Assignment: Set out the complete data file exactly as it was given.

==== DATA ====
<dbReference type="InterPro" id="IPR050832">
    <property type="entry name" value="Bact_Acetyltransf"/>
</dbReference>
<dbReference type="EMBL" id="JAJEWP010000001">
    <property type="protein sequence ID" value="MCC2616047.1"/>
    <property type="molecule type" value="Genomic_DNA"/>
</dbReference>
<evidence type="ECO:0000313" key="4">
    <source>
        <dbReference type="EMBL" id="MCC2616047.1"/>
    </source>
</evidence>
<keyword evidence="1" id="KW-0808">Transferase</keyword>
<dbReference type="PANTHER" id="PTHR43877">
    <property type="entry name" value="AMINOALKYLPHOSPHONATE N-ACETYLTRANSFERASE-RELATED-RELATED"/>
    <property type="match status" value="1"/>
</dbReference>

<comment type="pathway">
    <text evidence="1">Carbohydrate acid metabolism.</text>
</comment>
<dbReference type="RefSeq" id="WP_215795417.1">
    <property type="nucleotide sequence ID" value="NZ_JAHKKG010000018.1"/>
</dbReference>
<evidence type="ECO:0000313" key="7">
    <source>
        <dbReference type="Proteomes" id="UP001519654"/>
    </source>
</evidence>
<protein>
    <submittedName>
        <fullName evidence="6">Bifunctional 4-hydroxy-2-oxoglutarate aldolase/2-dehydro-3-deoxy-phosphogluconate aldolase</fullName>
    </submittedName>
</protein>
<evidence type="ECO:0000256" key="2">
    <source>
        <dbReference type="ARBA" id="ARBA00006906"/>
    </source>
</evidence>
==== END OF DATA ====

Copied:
<dbReference type="InterPro" id="IPR050832">
    <property type="entry name" value="Bact_Acetyltransf"/>
</dbReference>
<dbReference type="EMBL" id="JAJEWP010000001">
    <property type="protein sequence ID" value="MCC2616047.1"/>
    <property type="molecule type" value="Genomic_DNA"/>
</dbReference>
<evidence type="ECO:0000313" key="4">
    <source>
        <dbReference type="EMBL" id="MCC2616047.1"/>
    </source>
</evidence>
<keyword evidence="1" id="KW-0808">Transferase</keyword>
<dbReference type="PANTHER" id="PTHR43877">
    <property type="entry name" value="AMINOALKYLPHOSPHONATE N-ACETYLTRANSFERASE-RELATED-RELATED"/>
    <property type="match status" value="1"/>
</dbReference>

<comment type="pathway">
    <text evidence="1">Carbohydrate acid metabolism.</text>
</comment>
<dbReference type="RefSeq" id="WP_215795417.1">
    <property type="nucleotide sequence ID" value="NZ_JAHKKG010000018.1"/>
</dbReference>
<evidence type="ECO:0000313" key="7">
    <source>
        <dbReference type="Proteomes" id="UP001519654"/>
    </source>
</evidence>
<protein>
    <submittedName>
        <fullName evidence="6">Bifunctional 4-hydroxy-2-oxoglutarate aldolase/2-dehydro-3-deoxy-phosphogluconate aldolase</fullName>
    </submittedName>
</protein>
<evidence type="ECO:0000256" key="2">
    <source>
        <dbReference type="ARBA" id="ARBA00006906"/>
    </source>
</evidence>